Table 2. Summary statistics for all positive detections across specific feed classifications (compound feeds vs forages) and overall feeds.
Table 2. Summary statistics for all positive detections across specific feed classifications (compound feeds vs forages) and overall feeds.
Compound Feeds (N = 31)Forages (N = 46)Total (N = 77)
N (pos)Concentration (µg/kg)n (pos)Concentration (µg/kg)n (%) posConcentration (µg/kg)
MinMaxMeanMinMaxMeanMinMaxMean
NIV0ndndnd4<CCα36.936.94 (5.2)<CCα36.936.9
DON27<CCα766.2412.922<CCα2385.4618.349 (63.6)<CCα2385.4477.7
3ADON108.470.132.83<CCα300.0169.213 (16.9)<CCα300.055.5
15ADON1416.0235.5122.62138.6858.8498.716 (20.8)16.0858.8169.6
ZEN3293.91303.9636.1496.71793.7688.57 (9.1)96.71793.7666.0
AFG20ndndnd111.111.111.11 (1.3)11.111.111.1
AFG1117.217.217.2123.123.123.12 (2.6)17.223.120.2
AFB222.24.33.216.86.86.83 (3.9)2.26.84.4
AFB12<CCα30.230.2121.921.921.93 (3.9)<CCα30.226.1
DAS0ndndnd13.43.43.41 (1.3)3.43.43.4
AOH717.9683.4181.32615.53088.2305.633 (42.8)15.53088.2279.2
FB11571.3485.2208.93<CCα55.447.418 (23.4)<CCα485.2189.8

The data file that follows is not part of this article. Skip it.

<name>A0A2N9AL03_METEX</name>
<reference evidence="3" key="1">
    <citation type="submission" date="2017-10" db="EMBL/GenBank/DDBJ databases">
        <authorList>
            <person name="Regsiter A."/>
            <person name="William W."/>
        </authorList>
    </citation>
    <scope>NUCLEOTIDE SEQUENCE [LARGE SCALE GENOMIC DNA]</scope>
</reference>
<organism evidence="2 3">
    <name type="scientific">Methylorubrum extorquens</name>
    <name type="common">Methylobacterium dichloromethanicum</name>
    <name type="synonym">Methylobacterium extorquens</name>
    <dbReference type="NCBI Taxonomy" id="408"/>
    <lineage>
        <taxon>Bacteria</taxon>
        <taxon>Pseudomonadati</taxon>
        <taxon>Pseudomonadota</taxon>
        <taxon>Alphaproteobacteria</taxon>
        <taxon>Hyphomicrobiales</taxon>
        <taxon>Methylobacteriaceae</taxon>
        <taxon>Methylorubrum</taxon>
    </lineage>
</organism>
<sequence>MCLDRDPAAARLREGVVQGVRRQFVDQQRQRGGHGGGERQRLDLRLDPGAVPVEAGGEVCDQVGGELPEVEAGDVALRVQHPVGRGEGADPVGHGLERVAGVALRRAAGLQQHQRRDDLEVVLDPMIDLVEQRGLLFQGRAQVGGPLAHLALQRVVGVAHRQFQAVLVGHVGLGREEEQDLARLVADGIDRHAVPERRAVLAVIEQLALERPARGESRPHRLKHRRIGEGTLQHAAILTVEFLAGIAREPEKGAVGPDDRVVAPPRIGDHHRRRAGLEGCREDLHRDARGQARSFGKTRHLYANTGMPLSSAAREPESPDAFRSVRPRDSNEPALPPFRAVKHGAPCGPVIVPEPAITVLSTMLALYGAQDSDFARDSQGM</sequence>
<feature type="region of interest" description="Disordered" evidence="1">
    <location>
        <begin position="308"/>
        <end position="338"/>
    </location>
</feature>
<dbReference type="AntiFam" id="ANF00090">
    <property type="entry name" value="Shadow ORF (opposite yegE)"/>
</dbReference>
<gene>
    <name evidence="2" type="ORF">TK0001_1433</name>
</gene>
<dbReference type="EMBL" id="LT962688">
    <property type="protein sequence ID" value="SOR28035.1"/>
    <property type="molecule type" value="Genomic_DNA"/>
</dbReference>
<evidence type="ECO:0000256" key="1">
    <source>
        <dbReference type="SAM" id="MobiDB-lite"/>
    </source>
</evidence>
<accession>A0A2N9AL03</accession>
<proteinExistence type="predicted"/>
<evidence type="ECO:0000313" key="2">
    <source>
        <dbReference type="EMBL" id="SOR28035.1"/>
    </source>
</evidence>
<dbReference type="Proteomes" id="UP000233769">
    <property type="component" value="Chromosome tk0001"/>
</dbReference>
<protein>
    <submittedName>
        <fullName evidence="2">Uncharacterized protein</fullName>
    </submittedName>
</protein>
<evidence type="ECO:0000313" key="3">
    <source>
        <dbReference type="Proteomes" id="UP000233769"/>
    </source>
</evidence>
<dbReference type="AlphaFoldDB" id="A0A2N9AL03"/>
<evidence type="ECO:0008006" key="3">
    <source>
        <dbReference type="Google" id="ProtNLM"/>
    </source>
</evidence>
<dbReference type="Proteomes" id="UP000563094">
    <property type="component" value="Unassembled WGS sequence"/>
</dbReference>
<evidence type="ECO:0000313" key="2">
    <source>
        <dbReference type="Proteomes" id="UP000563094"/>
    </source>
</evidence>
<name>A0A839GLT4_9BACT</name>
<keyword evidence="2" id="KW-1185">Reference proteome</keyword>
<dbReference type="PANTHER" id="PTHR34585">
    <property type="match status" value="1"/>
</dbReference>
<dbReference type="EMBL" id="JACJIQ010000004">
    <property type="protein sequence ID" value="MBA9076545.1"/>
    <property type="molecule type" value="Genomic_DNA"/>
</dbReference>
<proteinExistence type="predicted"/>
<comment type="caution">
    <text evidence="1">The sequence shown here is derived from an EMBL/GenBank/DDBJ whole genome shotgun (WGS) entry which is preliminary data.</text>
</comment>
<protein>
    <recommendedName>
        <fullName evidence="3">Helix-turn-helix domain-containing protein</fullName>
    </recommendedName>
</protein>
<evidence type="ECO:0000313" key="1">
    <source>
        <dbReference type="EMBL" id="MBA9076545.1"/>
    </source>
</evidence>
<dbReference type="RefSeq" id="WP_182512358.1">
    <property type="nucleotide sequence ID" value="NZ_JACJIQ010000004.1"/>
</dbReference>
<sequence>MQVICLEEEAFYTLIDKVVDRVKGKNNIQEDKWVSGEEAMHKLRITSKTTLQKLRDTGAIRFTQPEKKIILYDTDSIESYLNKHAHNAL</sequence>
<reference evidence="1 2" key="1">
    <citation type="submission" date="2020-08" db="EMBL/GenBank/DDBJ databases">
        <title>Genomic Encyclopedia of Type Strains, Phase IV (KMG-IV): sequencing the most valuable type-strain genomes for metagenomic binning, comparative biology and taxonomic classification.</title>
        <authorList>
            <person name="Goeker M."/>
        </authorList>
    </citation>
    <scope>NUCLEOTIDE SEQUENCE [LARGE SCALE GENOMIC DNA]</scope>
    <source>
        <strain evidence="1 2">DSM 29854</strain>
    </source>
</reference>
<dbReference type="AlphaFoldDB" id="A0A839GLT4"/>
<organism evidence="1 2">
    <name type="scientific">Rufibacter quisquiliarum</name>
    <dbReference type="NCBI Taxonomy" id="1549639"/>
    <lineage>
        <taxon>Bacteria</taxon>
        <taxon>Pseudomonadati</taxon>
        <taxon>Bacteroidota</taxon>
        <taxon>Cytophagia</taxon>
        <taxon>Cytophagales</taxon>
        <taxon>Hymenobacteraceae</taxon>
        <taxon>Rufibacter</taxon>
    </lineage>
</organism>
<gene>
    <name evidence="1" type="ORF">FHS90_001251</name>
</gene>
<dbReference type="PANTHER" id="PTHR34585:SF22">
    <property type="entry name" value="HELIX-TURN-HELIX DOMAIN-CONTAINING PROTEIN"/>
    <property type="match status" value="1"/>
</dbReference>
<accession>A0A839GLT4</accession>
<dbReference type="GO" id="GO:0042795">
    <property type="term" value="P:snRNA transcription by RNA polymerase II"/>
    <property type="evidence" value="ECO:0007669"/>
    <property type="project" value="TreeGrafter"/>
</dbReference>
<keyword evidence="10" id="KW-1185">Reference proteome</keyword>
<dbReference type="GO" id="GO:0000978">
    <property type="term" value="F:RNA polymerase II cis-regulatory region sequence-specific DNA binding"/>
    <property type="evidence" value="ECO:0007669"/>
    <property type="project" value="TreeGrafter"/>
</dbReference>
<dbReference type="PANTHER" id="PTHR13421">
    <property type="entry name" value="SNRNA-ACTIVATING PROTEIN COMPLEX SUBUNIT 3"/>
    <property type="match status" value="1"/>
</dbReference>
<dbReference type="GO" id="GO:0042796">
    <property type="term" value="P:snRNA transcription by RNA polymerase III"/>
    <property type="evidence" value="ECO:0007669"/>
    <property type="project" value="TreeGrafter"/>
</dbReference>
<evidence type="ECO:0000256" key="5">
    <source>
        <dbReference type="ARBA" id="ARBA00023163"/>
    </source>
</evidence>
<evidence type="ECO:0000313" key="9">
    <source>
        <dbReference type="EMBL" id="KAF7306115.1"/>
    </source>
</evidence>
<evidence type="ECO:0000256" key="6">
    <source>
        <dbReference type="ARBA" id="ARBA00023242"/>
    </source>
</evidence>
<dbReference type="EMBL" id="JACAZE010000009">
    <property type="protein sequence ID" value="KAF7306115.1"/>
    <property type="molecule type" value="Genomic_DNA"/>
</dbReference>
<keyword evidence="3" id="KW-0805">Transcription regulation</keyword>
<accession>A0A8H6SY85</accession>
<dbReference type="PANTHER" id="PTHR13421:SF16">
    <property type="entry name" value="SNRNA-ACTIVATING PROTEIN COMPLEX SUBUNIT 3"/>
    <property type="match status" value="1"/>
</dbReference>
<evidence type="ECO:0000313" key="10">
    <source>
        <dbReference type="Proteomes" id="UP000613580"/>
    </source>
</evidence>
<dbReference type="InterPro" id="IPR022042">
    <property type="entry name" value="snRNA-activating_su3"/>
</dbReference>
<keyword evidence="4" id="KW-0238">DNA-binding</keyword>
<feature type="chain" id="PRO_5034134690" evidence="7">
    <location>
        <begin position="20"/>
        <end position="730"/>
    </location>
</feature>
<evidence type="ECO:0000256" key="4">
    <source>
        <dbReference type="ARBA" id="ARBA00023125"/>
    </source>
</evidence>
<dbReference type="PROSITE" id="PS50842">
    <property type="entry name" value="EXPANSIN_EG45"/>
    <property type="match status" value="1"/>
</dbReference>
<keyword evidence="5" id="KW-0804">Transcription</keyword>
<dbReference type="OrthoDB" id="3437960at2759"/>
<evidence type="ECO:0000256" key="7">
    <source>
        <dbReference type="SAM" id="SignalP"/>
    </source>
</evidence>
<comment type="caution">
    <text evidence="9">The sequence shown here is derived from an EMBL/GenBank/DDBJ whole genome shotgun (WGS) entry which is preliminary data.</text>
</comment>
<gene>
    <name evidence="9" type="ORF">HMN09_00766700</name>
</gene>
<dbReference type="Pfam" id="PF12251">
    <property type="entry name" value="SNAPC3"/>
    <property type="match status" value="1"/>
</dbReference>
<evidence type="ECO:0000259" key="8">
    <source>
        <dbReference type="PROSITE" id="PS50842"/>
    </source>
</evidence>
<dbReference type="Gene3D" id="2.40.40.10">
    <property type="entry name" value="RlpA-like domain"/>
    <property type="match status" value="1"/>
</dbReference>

FB21166.4416.2168.8421.150.532.315 (19.5)21.1416.9132.4
FB31<CCα<CCα<CCα0ndndnd1 (1.3)<CCα<CCα-
OTA319.4187.985.60ndndnd3 (3.9)19.4187.985.6
AME0ndndnd5<CCα603.2229.25 (6.5)<CCα603.2229.2
STERIG106.846.117.425<CCα139.131.635 (45.5)<CCα139.125.8
ROQC1699.9699.9699.9154.454.454.42 (2.6)54.4699.9377.2
** ENN13<CCα14230.42296.512<CCα225.293.725 (32.5)<CCα14230.41143.1
LEGEND: Calculation of mean and range values was based on positive samples. N (pos): number of positive samples, whereby values above decision limit (<CCα) are said to contain analyte with good probability. ** semi-quantitative result, nd: not detected, <CCα: trace amount detection as established by decision limit. Nivalenol (NIV), deoxynivalenol (DON), 3- acetyl deoxynivalenol (3-ADON), 15- acetyl deoxynivalenol (15-ADONs), zearalenone (ZEN), aflatoxin G2 (AFG2), aflatoxin G1 (AFG1), aflatoxin B2 (AFB2), aflatoxin B1 (AFB1), diacetoxyscirpenol (DAS), alternariol (AOH), fumonisin FB1 (FB1,) fumonisin FB2 (FB2), fumonisin FB3 (FB3), ochratoxin A (OTA), alternariol monomethylether (AME), sterigmatocystin (STERIG), roquefortine C (ROQ-C) and enniatin B (ENN B).
Publisher’s Note: MDPI stays neutral with regard to jurisdictional claims in published maps and institutional affiliations.
Back to TopTop